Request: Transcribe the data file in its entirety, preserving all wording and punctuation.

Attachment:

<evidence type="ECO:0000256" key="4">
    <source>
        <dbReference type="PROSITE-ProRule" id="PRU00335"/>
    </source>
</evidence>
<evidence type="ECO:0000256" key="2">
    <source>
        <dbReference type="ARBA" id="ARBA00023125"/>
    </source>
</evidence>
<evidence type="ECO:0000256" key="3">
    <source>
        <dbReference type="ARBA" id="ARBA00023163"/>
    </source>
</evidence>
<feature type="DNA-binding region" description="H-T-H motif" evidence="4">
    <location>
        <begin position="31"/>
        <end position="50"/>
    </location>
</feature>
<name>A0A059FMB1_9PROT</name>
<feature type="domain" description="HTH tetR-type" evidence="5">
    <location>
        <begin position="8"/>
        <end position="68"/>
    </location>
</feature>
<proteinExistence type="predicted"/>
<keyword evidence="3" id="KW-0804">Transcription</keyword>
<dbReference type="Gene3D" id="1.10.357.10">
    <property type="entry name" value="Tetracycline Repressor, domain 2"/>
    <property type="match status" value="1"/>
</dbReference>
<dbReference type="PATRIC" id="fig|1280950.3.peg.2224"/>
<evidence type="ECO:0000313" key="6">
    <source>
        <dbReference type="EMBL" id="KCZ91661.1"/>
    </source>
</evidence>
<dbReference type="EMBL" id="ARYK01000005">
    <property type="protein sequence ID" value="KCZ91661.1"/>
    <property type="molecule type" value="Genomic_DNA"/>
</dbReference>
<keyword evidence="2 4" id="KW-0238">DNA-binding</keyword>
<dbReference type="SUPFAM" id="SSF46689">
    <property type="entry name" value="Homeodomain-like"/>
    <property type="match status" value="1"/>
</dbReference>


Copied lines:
<evidence type="ECO:0000256" key="4">
    <source>
        <dbReference type="PROSITE-ProRule" id="PRU00335"/>
    </source>
</evidence>
<evidence type="ECO:0000256" key="2">
    <source>
        <dbReference type="ARBA" id="ARBA00023125"/>
    </source>
</evidence>
<evidence type="ECO:0000256" key="3">
    <source>
        <dbReference type="ARBA" id="ARBA00023163"/>
    </source>
</evidence>
<feature type="DNA-binding region" description="H-T-H motif" evidence="4">
    <location>
        <begin position="31"/>
        <end position="50"/>
    </location>
</feature>
<name>A0A059FMB1_9PROT</name>
<feature type="domain" description="HTH tetR-type" evidence="5">
    <location>
        <begin position="8"/>
        <end position="68"/>
    </location>
</feature>
<proteinExistence type="predicted"/>
<keyword evidence="3" id="KW-0804">Transcription</keyword>
<dbReference type="Gene3D" id="1.10.357.10">
    <property type="entry name" value="Tetracycline Repressor, domain 2"/>
    <property type="match status" value="1"/>
</dbReference>
<dbReference type="PATRIC" id="fig|1280950.3.peg.2224"/>
<evidence type="ECO:0000313" key="6">
    <source>
        <dbReference type="EMBL" id="KCZ91661.1"/>
    </source>
</evidence>
<dbReference type="EMBL" id="ARYK01000005">
    <property type="protein sequence ID" value="KCZ91661.1"/>
    <property type="molecule type" value="Genomic_DNA"/>
</dbReference>
<keyword evidence="2 4" id="KW-0238">DNA-binding</keyword>
<dbReference type="SUPFAM" id="SSF46689">
    <property type="entry name" value="Homeodomain-like"/>
    <property type="match status" value="1"/>
</dbReference>